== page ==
Wednesday, December 1, 2010

Genre Sales 2: Children's/YA (Part 2 of 8)

Technical problems delayed today's post—sorry, everyone! — E

As we forage into the domain of children's and young adult literature, mes auteurs, keep in mind that this isn't exactly my forte. Therefore! In addition to my usual caveats (this is not legal advice, if you lose money because you did something you thought I told you to do it's not my fault, &c), also: my background in and biases toward adult trade will likely show through here, so please don't hesitate to call me out in the comments if you find me a bit afield.

Now then!

Based on my experience, some numbers, some intuition, and some anecdotal evidence, it looks like children's/YA is flat or slightly up compared to last year. As I've mentioned before, this/these genre(s) weren't as badly hit by the last couple of years' recession because 1.) children's books tend to be less expensive on a per-unit basis than adult books, and 2.) people may cut back on spending for themselves when times are lean, but they're much less likely to cut back on stuff for their kids. Especially if stuff = books.

It also appears that children's/YA literature is remarkably resistant to the electronic format, especially as regards titles for younger children (age six and under). This shouldn't really come as a surprise; picture books, pop-up books, &c are still very much reliant on the vehicle of the physical book. I'm not sure kids this age actually prefer physical books to e-books, but parents are less likely to trust the little ones with iPhones than, say, durable board books, and it seems that parents also prefer to read to children from physical media. For now.

For older kids (middle grade and young adult), sales of physical books still seem to dominate those of e-books, though not to the same extent. I imagine that as e-reader prices come down and teenagers (who are already super comfortable with electronic media) start to get these as gifts from tech-savvy family members, we'll start to see that change.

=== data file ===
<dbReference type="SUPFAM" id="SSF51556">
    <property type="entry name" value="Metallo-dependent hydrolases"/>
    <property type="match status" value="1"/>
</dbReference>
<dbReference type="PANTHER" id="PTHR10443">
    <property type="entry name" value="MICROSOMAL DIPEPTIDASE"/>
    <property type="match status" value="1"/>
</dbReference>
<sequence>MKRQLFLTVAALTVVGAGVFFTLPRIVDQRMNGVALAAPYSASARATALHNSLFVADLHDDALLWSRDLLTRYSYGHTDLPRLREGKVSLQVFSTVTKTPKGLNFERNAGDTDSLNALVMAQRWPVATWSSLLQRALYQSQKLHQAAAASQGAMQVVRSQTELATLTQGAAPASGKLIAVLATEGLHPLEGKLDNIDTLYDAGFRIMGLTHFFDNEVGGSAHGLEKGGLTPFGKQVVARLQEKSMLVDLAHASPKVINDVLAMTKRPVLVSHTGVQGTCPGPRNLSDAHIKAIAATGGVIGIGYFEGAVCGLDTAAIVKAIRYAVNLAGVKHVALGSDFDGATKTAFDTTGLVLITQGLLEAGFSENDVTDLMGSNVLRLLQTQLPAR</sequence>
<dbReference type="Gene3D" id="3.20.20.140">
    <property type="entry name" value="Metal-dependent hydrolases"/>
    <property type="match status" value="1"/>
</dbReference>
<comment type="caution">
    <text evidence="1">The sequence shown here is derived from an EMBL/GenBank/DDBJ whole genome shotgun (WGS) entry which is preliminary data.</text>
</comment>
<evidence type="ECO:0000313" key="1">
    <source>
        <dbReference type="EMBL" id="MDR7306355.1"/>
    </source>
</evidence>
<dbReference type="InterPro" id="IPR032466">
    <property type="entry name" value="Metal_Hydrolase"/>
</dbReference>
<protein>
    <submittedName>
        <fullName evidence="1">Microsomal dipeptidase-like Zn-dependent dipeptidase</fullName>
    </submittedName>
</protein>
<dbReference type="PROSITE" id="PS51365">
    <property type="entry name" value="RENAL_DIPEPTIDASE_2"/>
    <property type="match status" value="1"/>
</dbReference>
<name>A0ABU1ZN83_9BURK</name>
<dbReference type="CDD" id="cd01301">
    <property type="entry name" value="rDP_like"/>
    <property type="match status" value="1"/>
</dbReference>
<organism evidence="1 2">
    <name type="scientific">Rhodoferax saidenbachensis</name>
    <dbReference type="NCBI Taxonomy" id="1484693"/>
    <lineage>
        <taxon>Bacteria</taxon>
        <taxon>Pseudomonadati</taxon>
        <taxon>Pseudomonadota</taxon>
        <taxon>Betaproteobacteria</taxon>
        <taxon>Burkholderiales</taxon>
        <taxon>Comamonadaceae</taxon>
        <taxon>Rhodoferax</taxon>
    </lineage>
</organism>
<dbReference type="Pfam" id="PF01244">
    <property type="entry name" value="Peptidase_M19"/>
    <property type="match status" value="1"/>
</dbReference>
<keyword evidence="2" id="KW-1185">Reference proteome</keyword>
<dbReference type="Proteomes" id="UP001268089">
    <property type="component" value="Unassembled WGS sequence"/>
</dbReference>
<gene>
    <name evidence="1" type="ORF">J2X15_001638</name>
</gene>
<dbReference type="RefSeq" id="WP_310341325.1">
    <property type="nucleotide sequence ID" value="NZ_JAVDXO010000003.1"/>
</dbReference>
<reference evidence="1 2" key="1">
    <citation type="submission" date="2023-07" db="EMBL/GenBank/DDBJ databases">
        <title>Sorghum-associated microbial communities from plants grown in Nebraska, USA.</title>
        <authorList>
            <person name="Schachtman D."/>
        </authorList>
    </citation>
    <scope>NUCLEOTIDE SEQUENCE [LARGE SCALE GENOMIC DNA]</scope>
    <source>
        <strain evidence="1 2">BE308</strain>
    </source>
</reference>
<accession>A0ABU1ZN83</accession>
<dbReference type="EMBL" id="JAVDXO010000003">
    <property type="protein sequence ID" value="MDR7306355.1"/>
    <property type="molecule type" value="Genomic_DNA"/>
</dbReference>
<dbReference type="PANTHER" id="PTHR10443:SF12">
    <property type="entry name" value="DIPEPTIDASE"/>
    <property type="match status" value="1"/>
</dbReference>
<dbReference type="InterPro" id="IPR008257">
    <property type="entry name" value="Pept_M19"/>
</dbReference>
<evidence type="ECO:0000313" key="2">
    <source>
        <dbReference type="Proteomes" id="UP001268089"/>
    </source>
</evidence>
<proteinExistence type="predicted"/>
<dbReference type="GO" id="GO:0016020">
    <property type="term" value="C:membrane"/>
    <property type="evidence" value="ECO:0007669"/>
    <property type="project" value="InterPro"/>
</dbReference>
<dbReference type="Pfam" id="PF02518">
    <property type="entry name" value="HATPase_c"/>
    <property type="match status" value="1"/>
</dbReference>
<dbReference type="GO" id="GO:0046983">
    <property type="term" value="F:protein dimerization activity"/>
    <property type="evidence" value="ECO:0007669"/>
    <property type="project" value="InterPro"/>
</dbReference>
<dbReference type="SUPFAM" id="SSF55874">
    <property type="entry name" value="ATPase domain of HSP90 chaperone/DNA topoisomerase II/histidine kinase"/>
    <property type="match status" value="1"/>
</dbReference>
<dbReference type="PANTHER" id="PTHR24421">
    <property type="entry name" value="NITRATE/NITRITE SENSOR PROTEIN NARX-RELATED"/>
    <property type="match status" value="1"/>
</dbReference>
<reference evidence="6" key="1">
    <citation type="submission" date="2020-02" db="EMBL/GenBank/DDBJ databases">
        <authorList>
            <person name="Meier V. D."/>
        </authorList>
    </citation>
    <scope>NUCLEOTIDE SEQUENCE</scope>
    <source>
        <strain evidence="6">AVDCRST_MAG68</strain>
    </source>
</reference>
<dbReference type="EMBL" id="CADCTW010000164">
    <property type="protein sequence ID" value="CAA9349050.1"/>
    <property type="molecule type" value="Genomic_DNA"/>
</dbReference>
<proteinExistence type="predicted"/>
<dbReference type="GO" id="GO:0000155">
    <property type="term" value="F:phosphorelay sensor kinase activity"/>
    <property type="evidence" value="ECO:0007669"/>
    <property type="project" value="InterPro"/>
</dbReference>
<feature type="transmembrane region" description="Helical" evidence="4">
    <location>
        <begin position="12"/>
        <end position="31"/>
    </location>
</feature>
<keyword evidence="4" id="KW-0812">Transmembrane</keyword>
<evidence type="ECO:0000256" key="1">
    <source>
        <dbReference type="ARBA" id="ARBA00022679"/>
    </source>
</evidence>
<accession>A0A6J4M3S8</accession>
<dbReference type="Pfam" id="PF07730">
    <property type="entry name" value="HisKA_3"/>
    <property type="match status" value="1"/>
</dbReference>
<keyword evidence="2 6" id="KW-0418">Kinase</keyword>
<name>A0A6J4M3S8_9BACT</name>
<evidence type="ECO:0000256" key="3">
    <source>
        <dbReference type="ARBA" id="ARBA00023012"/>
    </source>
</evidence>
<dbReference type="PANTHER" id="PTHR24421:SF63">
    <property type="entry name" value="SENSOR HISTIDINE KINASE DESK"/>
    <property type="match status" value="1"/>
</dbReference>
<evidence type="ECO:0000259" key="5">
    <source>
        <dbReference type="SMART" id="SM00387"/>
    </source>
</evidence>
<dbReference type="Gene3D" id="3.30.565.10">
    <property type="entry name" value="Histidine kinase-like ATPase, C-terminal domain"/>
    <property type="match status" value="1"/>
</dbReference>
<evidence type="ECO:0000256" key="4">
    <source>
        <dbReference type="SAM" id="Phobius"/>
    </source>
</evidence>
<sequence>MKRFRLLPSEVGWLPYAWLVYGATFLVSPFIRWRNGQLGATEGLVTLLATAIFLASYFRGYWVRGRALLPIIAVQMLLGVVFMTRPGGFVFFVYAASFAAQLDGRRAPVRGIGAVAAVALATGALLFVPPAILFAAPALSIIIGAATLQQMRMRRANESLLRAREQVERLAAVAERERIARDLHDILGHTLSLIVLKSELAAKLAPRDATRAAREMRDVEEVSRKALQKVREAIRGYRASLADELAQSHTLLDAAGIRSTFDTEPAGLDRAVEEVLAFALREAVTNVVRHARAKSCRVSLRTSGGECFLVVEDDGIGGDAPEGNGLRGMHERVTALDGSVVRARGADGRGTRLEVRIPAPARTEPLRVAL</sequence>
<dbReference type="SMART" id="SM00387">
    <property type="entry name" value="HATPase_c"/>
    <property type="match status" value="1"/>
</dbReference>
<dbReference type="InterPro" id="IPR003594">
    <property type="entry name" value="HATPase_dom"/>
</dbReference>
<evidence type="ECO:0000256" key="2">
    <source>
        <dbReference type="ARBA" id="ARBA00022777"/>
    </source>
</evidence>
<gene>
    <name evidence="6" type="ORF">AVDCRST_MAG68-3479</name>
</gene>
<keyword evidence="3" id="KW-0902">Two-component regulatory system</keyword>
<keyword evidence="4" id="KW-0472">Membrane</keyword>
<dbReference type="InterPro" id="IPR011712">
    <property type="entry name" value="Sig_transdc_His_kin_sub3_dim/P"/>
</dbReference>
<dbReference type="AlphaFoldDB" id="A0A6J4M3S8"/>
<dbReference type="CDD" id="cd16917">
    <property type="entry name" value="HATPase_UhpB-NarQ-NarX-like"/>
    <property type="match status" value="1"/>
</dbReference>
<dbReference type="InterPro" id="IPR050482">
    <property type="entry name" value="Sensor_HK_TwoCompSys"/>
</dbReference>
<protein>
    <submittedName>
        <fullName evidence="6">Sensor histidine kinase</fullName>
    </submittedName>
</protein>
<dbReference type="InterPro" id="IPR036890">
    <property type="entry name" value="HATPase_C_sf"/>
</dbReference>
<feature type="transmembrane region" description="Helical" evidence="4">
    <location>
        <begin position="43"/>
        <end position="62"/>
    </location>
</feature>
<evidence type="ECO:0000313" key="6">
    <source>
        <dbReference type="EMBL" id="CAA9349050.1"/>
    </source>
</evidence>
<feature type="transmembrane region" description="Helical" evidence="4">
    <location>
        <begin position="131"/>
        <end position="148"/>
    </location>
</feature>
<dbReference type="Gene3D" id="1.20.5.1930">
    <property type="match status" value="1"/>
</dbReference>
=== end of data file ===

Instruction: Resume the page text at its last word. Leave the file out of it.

In terms of sub-genre breakouts, the numbers get a little dodgy. Sales do seem to be pretty solid in the YA fantasy area, so while vampires are a bit tired, you're probably in good company if you've got demons, daemons, witches, &c floating around.

Thus, in high-quality, twenty-four karat Bullet-O-Vision™:

• If you're writing children's/YA, you're in luck! Sales are pretty solid and you actually have a shot at making money. Not J.K. Rowling money, but you're better off than most writers of adult fiction. (More to come on this front as this week unfolds! Also next week.)

• The encroachment of e-book sales isn't occurring as extensively or as rapidly in children's/YA as in adult trade, so you don't have to worry about making your ms look good on the iPad. (Yet.) You'll still probably want to talk to your agent about how e-rights will be handled. Yes, even for the un-e-bookable.

• Within the larger realm of children's/YA, fantasy (of all stripes) continues to sell well. What can I say? Kids love magic.

And that's all I've got for you today, meine Autoren. You know where to go for comments, and next up: fantasy! For grown-ups!


  1. I write YA demons. Right time, right place. My publisher was very surprised that sales in the first few weeks were about 20-25% e-book format. (Higher than the standard 10%.) I don't have numbers beyond that, but I think it's great that e-books are selling well.

  2. I wonder if Adult demon is pretty much selling the same as YA demon....

  3. My daemons are embryonic - I think this is not good.
    My MG is Sci-fi and nearly ready to Query. Do you agree this is better?

  4. As a Head Start teacher, I can not embrace any type of ebook for young children. Sure, they're nice for the families that can look at them once in awhile. But they're meant to be looked at alone, especially on a 7" or smaller screen.

    When I read picture books to my class, we talk about the pictures just as much as the words. I argue that this can not be accomplished on any screen as well as it is through my actual PB library.

    Especially for low income families - really great books should be put at their fingertips. Hardcovers from the library are treasures every parent-child pair needs to have the opportunity to experience together.

  5. Very interesting. It's good to know what I'm getting myself into, though my main question is if you're writing a book for people 16-adult, it's YA? Correct, or is that a different genre altogether?

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